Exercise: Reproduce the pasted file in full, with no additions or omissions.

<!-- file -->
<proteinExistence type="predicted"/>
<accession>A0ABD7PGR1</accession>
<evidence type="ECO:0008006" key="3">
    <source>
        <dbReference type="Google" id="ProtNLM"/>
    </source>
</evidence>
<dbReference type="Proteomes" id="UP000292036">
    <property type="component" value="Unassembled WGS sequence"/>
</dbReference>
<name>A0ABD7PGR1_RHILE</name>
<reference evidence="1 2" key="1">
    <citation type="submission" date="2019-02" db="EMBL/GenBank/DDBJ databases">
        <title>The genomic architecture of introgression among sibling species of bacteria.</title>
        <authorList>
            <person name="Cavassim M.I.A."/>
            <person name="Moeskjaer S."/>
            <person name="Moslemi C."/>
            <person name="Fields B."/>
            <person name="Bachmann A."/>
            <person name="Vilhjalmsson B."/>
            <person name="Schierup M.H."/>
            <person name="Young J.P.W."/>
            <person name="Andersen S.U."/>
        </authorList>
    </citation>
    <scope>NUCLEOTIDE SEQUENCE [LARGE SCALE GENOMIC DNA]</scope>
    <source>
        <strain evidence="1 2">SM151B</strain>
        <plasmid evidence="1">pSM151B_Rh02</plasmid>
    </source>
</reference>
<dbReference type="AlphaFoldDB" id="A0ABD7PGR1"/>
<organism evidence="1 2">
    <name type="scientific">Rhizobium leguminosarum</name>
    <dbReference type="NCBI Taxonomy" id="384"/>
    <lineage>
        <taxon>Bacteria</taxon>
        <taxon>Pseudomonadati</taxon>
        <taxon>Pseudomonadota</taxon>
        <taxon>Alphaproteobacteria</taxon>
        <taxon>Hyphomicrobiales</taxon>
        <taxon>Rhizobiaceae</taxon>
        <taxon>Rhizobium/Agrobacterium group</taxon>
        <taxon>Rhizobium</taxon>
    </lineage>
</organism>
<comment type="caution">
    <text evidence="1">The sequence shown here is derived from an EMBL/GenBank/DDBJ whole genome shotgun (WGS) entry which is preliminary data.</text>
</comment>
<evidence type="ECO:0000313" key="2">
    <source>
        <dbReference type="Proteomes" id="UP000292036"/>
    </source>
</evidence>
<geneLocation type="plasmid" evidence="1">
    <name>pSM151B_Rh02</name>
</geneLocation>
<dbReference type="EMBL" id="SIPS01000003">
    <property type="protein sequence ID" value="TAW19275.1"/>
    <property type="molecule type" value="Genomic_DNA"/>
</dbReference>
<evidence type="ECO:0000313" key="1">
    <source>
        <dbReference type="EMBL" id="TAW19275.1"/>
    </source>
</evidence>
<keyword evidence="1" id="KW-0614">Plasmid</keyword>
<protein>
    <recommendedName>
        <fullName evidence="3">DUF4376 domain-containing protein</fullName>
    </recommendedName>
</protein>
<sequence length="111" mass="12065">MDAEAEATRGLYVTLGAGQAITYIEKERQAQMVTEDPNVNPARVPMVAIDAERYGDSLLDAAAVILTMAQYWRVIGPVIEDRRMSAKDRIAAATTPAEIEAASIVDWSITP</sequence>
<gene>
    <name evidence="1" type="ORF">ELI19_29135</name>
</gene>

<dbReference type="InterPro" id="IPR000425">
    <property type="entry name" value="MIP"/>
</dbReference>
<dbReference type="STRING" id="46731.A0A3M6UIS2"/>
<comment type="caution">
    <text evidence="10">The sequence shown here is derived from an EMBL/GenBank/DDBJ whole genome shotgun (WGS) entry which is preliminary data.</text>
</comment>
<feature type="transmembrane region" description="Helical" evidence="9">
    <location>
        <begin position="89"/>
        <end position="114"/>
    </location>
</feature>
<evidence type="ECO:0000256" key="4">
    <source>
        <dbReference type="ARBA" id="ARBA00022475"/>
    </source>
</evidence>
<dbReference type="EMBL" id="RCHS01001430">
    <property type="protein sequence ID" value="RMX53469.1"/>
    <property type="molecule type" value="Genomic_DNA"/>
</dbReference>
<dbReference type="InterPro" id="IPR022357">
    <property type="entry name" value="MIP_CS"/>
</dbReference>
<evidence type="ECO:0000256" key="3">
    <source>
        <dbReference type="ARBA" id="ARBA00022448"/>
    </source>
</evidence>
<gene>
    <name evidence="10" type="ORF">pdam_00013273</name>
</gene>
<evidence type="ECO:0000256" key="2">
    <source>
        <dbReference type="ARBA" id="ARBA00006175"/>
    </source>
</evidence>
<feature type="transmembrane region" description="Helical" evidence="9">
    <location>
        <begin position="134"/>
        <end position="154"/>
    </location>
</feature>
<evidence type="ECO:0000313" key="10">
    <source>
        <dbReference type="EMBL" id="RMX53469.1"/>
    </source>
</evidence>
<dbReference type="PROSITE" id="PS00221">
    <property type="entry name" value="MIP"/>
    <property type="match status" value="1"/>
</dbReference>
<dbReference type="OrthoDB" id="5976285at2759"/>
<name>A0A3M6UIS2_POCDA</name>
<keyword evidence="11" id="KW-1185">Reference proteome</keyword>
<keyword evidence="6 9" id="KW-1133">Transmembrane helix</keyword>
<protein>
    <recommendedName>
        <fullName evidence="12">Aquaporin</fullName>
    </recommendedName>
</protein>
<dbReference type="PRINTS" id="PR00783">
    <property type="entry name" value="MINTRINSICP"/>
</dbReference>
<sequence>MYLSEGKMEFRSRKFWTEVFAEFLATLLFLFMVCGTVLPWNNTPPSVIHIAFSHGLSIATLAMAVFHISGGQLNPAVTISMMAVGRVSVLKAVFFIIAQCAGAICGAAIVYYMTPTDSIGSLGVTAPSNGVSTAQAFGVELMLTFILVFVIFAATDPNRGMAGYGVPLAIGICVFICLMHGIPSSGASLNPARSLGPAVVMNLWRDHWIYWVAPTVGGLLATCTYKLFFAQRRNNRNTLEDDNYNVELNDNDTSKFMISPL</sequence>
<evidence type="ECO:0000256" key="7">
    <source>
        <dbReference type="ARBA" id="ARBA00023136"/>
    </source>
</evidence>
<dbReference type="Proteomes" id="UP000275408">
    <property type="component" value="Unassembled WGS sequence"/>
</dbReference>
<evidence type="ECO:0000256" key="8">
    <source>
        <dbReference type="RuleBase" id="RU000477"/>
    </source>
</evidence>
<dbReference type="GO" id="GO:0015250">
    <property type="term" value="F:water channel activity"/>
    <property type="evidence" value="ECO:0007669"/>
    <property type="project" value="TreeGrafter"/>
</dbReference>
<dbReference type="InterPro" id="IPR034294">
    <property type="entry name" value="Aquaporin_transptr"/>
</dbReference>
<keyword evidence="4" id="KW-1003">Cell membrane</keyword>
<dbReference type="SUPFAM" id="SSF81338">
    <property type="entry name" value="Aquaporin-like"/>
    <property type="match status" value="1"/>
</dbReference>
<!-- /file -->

<proteinExistence type="predicted"/>
<accession>A0ABD7PGR1</accession>
<evidence type="ECO:0008006" key="3">
    <source>
        <dbReference type="Google" id="ProtNLM"/>
    </source>
</evidence>
<dbReference type="Proteomes" id="UP000292036">
    <property type="component" value="Unassembled WGS sequence"/>
</dbReference>
<name>A0ABD7PGR1_RHILE</name>
<reference evidence="1 2" key="1">
    <citation type="submission" date="2019-02" db="EMBL/GenBank/DDBJ databases">
        <title>The genomic architecture of introgression among sibling species of bacteria.</title>
        <authorList>
            <person name="Cavassim M.I.A."/>
            <person name="Moeskjaer S."/>
            <person name="Moslemi C."/>
            <person name="Fields B."/>
            <person name="Bachmann A."/>
            <person name="Vilhjalmsson B."/>
            <person name="Schierup M.H."/>
            <person name="Young J.P.W."/>
            <person name="Andersen S.U."/>
        </authorList>
    </citation>
    <scope>NUCLEOTIDE SEQUENCE [LARGE SCALE GENOMIC DNA]</scope>
    <source>
        <strain evidence="1 2">SM151B</strain>
        <plasmid evidence="1">pSM151B_Rh02</plasmid>
    </source>
</reference>
<dbReference type="AlphaFoldDB" id="A0ABD7PGR1"/>
<organism evidence="1 2">
    <name type="scientific">Rhizobium leguminosarum</name>
    <dbReference type="NCBI Taxonomy" id="384"/>
    <lineage>
        <taxon>Bacteria</taxon>
        <taxon>Pseudomonadati</taxon>
        <taxon>Pseudomonadota</taxon>
        <taxon>Alphaproteobacteria</taxon>
        <taxon>Hyphomicrobiales</taxon>
        <taxon>Rhizobiaceae</taxon>
        <taxon>Rhizobium/Agrobacterium group</taxon>
        <taxon>Rhizobium</taxon>
    </lineage>
</organism>
<comment type="caution">
    <text evidence="1">The sequence shown here is derived from an EMBL/GenBank/DDBJ whole genome shotgun (WGS) entry which is preliminary data.</text>
</comment>
<evidence type="ECO:0000313" key="2">
    <source>
        <dbReference type="Proteomes" id="UP000292036"/>
    </source>
</evidence>
<geneLocation type="plasmid" evidence="1">
    <name>pSM151B_Rh02</name>
</geneLocation>
<dbReference type="EMBL" id="SIPS01000003">
    <property type="protein sequence ID" value="TAW19275.1"/>
    <property type="molecule type" value="Genomic_DNA"/>
</dbReference>
<evidence type="ECO:0000313" key="1">
    <source>
        <dbReference type="EMBL" id="TAW19275.1"/>
    </source>
</evidence>
<keyword evidence="1" id="KW-0614">Plasmid</keyword>
<protein>
    <recommendedName>
        <fullName evidence="3">DUF4376 domain-containing protein</fullName>
    </recommendedName>
</protein>
<sequence length="111" mass="12065">MDAEAEATRGLYVTLGAGQAITYIEKERQAQMVTEDPNVNPARVPMVAIDAERYGDSLLDAAAVILTMAQYWRVIGPVIEDRRMSAKDRIAAATTPAEIEAASIVDWSITP</sequence>
<gene>
    <name evidence="1" type="ORF">ELI19_29135</name>
</gene>

<dbReference type="InterPro" id="IPR000425">
    <property type="entry name" value="MIP"/>
</dbReference>
<dbReference type="STRING" id="46731.A0A3M6UIS2"/>
<comment type="caution">
    <text evidence="10">The sequence shown here is derived from an EMBL/GenBank/DDBJ whole genome shotgun (WGS) entry which is preliminary data.</text>
</comment>
<feature type="transmembrane region" description="Helical" evidence="9">
    <location>
        <begin position="89"/>
        <end position="114"/>
    </location>
</feature>
<evidence type="ECO:0000256" key="4">
    <source>
        <dbReference type="ARBA" id="ARBA00022475"/>
    </source>
</evidence>
<dbReference type="EMBL" id="RCHS01001430">
    <property type="protein sequence ID" value="RMX53469.1"/>
    <property type="molecule type" value="Genomic_DNA"/>
</dbReference>
<dbReference type="InterPro" id="IPR022357">
    <property type="entry name" value="MIP_CS"/>
</dbReference>
<evidence type="ECO:0000256" key="3">
    <source>
        <dbReference type="ARBA" id="ARBA00022448"/>
    </source>
</evidence>
<gene>
    <name evidence="10" type="ORF">pdam_00013273</name>
</gene>
<evidence type="ECO:0000256" key="2">
    <source>
        <dbReference type="ARBA" id="ARBA00006175"/>
    </source>
</evidence>
<feature type="transmembrane region" description="Helical" evidence="9">
    <location>
        <begin position="134"/>
        <end position="154"/>
    </location>
</feature>
<evidence type="ECO:0000313" key="10">
    <source>
        <dbReference type="EMBL" id="RMX53469.1"/>
    </source>
</evidence>
<dbReference type="PROSITE" id="PS00221">
    <property type="entry name" value="MIP"/>
    <property type="match status" value="1"/>
</dbReference>
<dbReference type="OrthoDB" id="5976285at2759"/>
<name>A0A3M6UIS2_POCDA</name>
<keyword evidence="11" id="KW-1185">Reference proteome</keyword>
<keyword evidence="6 9" id="KW-1133">Transmembrane helix</keyword>
<protein>
    <recommendedName>
        <fullName evidence="12">Aquaporin</fullName>
    </recommendedName>
</protein>
<dbReference type="PRINTS" id="PR00783">
    <property type="entry name" value="MINTRINSICP"/>
</dbReference>
<sequence>MYLSEGKMEFRSRKFWTEVFAEFLATLLFLFMVCGTVLPWNNTPPSVIHIAFSHGLSIATLAMAVFHISGGQLNPAVTISMMAVGRVSVLKAVFFIIAQCAGAICGAAIVYYMTPTDSIGSLGVTAPSNGVSTAQAFGVELMLTFILVFVIFAATDPNRGMAGYGVPLAIGICVFICLMHGIPSSGASLNPARSLGPAVVMNLWRDHWIYWVAPTVGGLLATCTYKLFFAQRRNNRNTLEDDNYNVELNDNDTSKFMISPL</sequence>
<evidence type="ECO:0000256" key="7">
    <source>
        <dbReference type="ARBA" id="ARBA00023136"/>
    </source>
</evidence>
<dbReference type="Proteomes" id="UP000275408">
    <property type="component" value="Unassembled WGS sequence"/>
</dbReference>
<evidence type="ECO:0000256" key="8">
    <source>
        <dbReference type="RuleBase" id="RU000477"/>
    </source>
</evidence>
<dbReference type="GO" id="GO:0015250">
    <property type="term" value="F:water channel activity"/>
    <property type="evidence" value="ECO:0007669"/>
    <property type="project" value="TreeGrafter"/>
</dbReference>
<dbReference type="InterPro" id="IPR034294">
    <property type="entry name" value="Aquaporin_transptr"/>
</dbReference>
<keyword evidence="4" id="KW-1003">Cell membrane</keyword>
<dbReference type="SUPFAM" id="SSF81338">
    <property type="entry name" value="Aquaporin-like"/>
    <property type="match status" value="1"/>
</dbReference>